Community upliftment and the preservation of the environment are core values at Ngwenya Glass. Used oil from Swaziland’s KFC outlets is used to fuel the furnaces, and the wood from invasive exotic trees is used to create moulds needed for production. All the products are made from 100 percent recycled glass, most of which is collected by the local Swazi community who are paid for their contributions. In exchange for waste clean-up campaigns, local schools receive sponsorships that go towards funding the development of the schools. In 1989, Ngwenya Glass launched the Ngwenya Rhino & Elephant fund – Swaziland’s most successful wildlife conservation fund. A percentage of the factory’s profits are donated into the fund, which go directly to funding Mkhaya Game Reserve – a refuge for endangered species in the Swaziland Lowveld.
Wonki Ware is an artisanal ceramics studio that specialises in handmade dinnerware, serveware and home accessories.
The studio has cultivated a loyal following for its extensive product range in a dynamic offering of multiple colourways, shapes and distinctive decorative patterns.
Quality stoneware finished with non-toxic and lead-free glazes fired at 1300 degrees Celsius gives Wonki Ware its lightweight yet durable, microwave and dishwasher safe quality. The slow-craft, human-touch approach to production means that each Wonki Ware piece passes through 18 pairs of hands from clay mixing, rolling, shaping, sun drying, and firing, to decorating, waxing, glazing, and quality checking. Due to the handmade nature of these products, no two are identical, making each piece unique.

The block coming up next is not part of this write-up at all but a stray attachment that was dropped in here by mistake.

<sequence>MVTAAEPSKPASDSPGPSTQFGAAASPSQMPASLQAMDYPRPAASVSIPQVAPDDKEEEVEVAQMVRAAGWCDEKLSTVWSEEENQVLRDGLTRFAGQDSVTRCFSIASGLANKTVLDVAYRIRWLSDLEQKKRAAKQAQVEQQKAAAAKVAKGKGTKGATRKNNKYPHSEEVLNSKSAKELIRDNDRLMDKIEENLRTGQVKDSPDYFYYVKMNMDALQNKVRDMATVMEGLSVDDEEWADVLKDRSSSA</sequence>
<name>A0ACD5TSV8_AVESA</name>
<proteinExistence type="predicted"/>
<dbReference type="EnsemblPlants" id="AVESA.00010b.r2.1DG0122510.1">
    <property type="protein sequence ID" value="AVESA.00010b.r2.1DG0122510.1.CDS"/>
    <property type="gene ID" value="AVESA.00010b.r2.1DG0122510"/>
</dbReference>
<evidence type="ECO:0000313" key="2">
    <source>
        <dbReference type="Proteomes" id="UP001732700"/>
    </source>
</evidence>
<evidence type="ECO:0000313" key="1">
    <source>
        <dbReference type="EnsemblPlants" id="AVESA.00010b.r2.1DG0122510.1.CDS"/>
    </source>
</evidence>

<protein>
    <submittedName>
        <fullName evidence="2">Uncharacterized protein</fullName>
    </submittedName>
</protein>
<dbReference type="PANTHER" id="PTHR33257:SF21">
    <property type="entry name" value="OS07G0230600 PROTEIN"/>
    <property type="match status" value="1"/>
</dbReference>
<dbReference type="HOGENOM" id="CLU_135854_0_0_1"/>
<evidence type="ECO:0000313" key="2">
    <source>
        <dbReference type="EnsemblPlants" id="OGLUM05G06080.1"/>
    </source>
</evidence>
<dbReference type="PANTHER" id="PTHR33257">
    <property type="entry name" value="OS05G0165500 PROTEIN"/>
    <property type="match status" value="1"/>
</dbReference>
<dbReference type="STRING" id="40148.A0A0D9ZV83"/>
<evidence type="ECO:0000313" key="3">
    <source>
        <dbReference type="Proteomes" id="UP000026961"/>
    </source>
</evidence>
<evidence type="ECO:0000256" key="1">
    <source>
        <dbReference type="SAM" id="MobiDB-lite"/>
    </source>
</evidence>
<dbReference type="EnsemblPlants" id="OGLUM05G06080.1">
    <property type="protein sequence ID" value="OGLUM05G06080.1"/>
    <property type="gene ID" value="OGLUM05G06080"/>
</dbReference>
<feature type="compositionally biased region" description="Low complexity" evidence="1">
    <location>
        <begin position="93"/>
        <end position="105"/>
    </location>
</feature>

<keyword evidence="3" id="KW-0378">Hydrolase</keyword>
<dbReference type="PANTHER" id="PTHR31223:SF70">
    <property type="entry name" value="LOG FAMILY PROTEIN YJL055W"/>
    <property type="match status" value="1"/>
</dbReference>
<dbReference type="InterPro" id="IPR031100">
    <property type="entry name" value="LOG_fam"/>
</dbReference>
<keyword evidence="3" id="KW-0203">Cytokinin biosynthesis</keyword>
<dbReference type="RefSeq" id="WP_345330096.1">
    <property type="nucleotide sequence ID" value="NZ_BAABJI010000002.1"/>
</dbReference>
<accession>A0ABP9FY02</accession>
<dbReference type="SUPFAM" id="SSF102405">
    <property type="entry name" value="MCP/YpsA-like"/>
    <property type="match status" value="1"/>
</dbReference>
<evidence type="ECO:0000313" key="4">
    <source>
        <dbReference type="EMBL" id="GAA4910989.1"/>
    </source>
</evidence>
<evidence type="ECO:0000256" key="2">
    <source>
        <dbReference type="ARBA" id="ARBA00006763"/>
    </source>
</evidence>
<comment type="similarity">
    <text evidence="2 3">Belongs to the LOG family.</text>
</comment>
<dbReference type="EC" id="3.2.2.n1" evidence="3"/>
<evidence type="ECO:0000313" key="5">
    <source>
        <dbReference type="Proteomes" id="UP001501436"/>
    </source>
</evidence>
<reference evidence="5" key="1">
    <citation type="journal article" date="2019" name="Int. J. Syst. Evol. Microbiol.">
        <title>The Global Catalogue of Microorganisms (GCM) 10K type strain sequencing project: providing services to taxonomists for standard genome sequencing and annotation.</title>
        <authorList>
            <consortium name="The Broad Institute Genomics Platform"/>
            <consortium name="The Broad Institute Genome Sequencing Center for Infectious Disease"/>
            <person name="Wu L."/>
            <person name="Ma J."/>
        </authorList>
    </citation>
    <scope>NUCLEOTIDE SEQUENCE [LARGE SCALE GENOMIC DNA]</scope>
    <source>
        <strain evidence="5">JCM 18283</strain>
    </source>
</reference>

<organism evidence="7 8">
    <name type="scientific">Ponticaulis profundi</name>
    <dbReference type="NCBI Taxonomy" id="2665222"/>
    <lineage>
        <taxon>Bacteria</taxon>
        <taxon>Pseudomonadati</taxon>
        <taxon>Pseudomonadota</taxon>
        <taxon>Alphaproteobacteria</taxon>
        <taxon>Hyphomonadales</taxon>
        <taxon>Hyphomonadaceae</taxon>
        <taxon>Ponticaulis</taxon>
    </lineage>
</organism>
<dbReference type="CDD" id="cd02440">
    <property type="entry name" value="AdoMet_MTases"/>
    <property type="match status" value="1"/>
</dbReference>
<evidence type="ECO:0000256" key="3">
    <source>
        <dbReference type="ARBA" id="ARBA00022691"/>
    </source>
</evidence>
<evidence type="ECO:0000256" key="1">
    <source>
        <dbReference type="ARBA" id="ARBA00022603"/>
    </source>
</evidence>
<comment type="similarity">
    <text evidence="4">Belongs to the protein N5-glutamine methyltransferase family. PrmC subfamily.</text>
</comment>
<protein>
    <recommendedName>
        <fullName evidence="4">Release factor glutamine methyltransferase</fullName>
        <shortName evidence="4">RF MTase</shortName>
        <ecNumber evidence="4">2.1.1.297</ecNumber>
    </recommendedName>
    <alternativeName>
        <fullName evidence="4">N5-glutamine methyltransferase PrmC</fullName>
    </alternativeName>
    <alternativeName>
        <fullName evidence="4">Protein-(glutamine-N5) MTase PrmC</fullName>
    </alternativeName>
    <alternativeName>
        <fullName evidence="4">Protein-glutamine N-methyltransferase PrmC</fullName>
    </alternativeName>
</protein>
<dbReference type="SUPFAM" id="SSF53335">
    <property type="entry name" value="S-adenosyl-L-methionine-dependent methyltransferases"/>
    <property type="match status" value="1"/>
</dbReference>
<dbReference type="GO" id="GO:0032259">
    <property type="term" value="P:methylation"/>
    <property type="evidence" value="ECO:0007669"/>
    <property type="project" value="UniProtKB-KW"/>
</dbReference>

At Source, our selection criterion goes beyond the appeal of good design. We’re committed to choosing suppliers that also contribute to the communities and environments in which they operate. Since its founding in 1999, Wonki Ware has been dedicated to training people from economically disadvantaged backgrounds in the art of ceramics and today the company has grown to employ over 100 people. Wonki Ware is currently distributed in numerous countries globally, making it one of South Africa’s most successful design exports.
Source is passionate about the evolution of African design, and given the continent’s cultural wealth, unique narratives and incredible natural beauty, it’s no surprise that its fast becoming the new design frontier.
Singita Sweni – the most intimate of the Singita lodges – is an example of refined African design at its best. The lodge is a tranquil sanctuary nestled in a riverine forest that unfurls onto the banks of the Sweni river. Its location in an exclusive concession in the south-eastern part of the Kruger National Park, is an area well known for its high concentration of the Big Five and four notable prides of lion.
In keeping an authentic sensibility, the immediate environment continues to be an important source of inspiration for African design. Outwardly unassuming, Singita Sweni is inspired by the structures of lairs and dens found in the region. Notes from nature are carried into the interiors and enhanced through an effortless blend of light, warm colours, textures and contemporary design features, like their polished timber floors and chrome balustrades.
Built on stilts, each of the six suites and shared public spaces have been fitted with floor-to-ceiling glass panels and expansive decks, creating a seamless flow between the natural surrounds and interiors. Eucalyptus poles line the walls and ceilings, lending a dappled light effect that preserves the feeling of outdoor living. Each space is dressed in shades of brown, ochre and taupe – echoing the hues of the natural landscape, while leafy greens, teal and canary yellow have been added to refresh the earthy colour palette.